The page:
How To Keep Your Heart Healthy | Dr Roly Hilling-Smith

Published at November 5, 2018

Sprinkling salt on every meal or trading your evening jog for Netflix might be causing more harm to your heart than you realise.
Here’s how to keep your heart health in check.

Lose the extra kgs

According to the Australian Bureau of Statistics, 70 per cent of men and 56 per cent of women are overweight or obese. This rate inclines with age; four in five men, and two in three women older than 45 are overweight or obese, a risk factor for high blood pressure, high cholesterol, and cardiovascular health complications.

“It’s disappointing”, Queensland Cardiologist Dr Roland Hilling-Smith said. “We’re putting a strain on our health system based on something most of us can control.”

Get moving

“View 30 minutes of daily exercise as your ‘heart pill’,” Dr Hilling-Smith said. “Exercise daily and you’ll be potentially reducing the number of actual heart pills you’ll need down the track.” Even a brisk walk will aid weight loss and weight-maintenance, while helping to lower blood pressure and cholesterol.

Eat your veggies

It’s not just kids who need to be told: only 1 in 20 adults meet Nutrition Australia’s recommendation of two serves of fruit and five serves of vegetables daily for good health, heart-health included. The greater the variety, the more vitamins, minerals and cell-protective antioxidants you’ll be getting, and the filling fibre content can aid weight loss.

Skip the salt

It can be linked to high blood pressure. Processed foods account for three quarters of our salt intake, with breakfast cereals, frozen meals, soups and sauces being common culprits.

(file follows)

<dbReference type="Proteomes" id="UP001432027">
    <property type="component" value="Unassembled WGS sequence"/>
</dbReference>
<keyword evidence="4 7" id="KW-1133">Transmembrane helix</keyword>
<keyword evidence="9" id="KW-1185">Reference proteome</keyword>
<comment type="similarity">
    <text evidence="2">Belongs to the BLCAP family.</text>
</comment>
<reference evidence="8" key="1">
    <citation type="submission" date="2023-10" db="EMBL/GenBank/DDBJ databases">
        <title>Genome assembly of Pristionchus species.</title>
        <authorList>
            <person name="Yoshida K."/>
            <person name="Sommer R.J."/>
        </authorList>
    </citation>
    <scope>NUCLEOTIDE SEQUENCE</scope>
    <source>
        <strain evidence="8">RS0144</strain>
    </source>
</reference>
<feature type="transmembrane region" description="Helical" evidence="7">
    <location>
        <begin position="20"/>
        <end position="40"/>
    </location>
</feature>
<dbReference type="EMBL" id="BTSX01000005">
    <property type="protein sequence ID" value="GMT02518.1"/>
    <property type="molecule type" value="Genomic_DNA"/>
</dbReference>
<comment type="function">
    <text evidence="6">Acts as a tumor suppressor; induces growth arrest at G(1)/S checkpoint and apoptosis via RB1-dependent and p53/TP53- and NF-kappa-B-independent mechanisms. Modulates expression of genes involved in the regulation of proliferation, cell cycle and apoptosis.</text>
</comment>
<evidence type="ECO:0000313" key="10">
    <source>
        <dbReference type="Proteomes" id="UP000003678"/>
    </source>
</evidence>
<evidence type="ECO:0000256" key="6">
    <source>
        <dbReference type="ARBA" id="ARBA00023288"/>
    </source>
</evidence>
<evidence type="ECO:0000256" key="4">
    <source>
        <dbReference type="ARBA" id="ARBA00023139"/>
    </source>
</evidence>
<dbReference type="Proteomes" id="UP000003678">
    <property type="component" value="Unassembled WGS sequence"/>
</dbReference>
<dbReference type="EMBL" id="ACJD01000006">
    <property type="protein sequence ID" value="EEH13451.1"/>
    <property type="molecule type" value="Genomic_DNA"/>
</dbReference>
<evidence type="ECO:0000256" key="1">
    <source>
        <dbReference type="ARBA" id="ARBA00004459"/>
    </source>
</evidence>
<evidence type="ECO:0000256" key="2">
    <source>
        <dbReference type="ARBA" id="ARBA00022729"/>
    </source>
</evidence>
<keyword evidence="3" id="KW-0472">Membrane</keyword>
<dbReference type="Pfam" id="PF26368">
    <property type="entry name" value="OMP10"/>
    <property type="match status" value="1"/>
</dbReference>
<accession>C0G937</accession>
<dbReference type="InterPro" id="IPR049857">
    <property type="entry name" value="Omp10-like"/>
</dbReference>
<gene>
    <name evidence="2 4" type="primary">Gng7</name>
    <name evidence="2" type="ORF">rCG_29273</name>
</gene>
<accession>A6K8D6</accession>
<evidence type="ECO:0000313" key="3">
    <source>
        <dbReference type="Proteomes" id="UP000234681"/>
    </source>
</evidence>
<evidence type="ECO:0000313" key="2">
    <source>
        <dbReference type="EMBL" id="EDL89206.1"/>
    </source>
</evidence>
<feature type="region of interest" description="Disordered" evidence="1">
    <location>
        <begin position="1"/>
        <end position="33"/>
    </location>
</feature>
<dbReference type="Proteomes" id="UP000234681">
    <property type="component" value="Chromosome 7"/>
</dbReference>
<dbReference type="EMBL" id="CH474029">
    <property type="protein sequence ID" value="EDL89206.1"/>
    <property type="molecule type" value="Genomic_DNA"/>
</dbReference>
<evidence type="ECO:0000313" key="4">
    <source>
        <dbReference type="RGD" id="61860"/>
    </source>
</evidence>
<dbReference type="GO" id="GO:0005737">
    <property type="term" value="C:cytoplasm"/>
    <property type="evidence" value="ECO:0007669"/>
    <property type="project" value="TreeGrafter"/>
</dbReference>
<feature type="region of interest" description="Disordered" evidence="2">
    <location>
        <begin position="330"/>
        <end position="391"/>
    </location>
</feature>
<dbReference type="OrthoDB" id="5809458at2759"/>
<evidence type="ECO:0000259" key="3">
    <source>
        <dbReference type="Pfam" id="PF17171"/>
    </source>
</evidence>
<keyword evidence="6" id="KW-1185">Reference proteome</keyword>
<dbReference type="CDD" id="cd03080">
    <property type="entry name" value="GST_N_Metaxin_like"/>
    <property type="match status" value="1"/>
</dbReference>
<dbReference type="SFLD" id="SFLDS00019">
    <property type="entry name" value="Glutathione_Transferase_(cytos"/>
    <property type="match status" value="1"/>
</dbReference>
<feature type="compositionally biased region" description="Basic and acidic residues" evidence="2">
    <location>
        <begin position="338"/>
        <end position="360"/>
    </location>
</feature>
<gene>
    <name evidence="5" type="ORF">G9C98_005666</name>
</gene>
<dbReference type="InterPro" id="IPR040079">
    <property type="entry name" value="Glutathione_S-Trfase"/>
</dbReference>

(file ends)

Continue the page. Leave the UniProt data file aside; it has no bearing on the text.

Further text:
The best way to lower your salt intake? Eat unprocessed foods. Fresh and even frozen fruits and vegetables have nothing else added, nor do minimally processed grains like brown rice and oats.

Choose unprocessed meat and fish over salami and smoked salmon, and swap that sprinkle of salt with herbs and spices and a drizzle of heart-healthy olive oil.

Quit smoking

Smoking stiffens the blood vessels, which can lead to them splitting, the result being a heart attack, stroke or angina (pressure on the chest due to lack of blood flow to the heart).

That’s not to say quitting smoking is easy. Dr Hilling-Smith recommends quitting on a day that’s realistic for you, or quitting with a friend or partner to keep you accountable. “Or put the money you’d be using for cigarettes in a jar. After each cigarette-free week, put some of that money towards a small, good-for-you treat. Once you get to a year without cigarettes, put the money you’ve saved towards a holiday.”

Say bye to booze

Alcohol lowers the ‘good’ HDL cholesterol, and raises triglyceride levels – a form of fat in the blood that can increase heart disease risk. The good news: “Unless you have a cardiac condition, a glass of red wine each day can be beneficial for the heart”, Dr Hilling-Smith said. “But beyond that, it’s not.”

View original article – Credit: Queensland Country Lifestyle

Scroll to Top